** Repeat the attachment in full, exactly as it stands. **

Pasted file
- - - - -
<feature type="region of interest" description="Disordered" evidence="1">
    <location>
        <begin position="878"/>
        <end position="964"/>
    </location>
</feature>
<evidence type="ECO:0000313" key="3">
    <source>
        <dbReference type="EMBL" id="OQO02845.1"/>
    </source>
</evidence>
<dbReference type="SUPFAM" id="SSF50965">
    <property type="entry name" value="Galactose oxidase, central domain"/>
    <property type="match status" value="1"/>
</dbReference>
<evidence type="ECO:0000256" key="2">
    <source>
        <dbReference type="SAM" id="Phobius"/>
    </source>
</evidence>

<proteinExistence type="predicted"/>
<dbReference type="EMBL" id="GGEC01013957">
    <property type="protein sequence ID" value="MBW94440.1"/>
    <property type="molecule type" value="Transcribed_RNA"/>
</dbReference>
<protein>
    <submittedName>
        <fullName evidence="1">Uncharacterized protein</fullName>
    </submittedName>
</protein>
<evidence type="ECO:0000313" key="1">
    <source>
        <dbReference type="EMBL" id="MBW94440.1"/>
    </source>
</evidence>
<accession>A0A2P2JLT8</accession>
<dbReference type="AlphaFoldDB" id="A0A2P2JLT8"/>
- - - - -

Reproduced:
<feature type="region of interest" description="Disordered" evidence="1">
    <location>
        <begin position="878"/>
        <end position="964"/>
    </location>
</feature>
<evidence type="ECO:0000313" key="3">
    <source>
        <dbReference type="EMBL" id="OQO02845.1"/>
    </source>
</evidence>
<dbReference type="SUPFAM" id="SSF50965">
    <property type="entry name" value="Galactose oxidase, central domain"/>
    <property type="match status" value="1"/>
</dbReference>
<evidence type="ECO:0000256" key="2">
    <source>
        <dbReference type="SAM" id="Phobius"/>
    </source>
</evidence>

<proteinExistence type="predicted"/>
<dbReference type="EMBL" id="GGEC01013957">
    <property type="protein sequence ID" value="MBW94440.1"/>
    <property type="molecule type" value="Transcribed_RNA"/>
</dbReference>
<protein>
    <submittedName>
        <fullName evidence="1">Uncharacterized protein</fullName>
    </submittedName>
</protein>
<evidence type="ECO:0000313" key="1">
    <source>
        <dbReference type="EMBL" id="MBW94440.1"/>
    </source>
</evidence>
<accession>A0A2P2JLT8</accession>
<dbReference type="AlphaFoldDB" id="A0A2P2JLT8"/>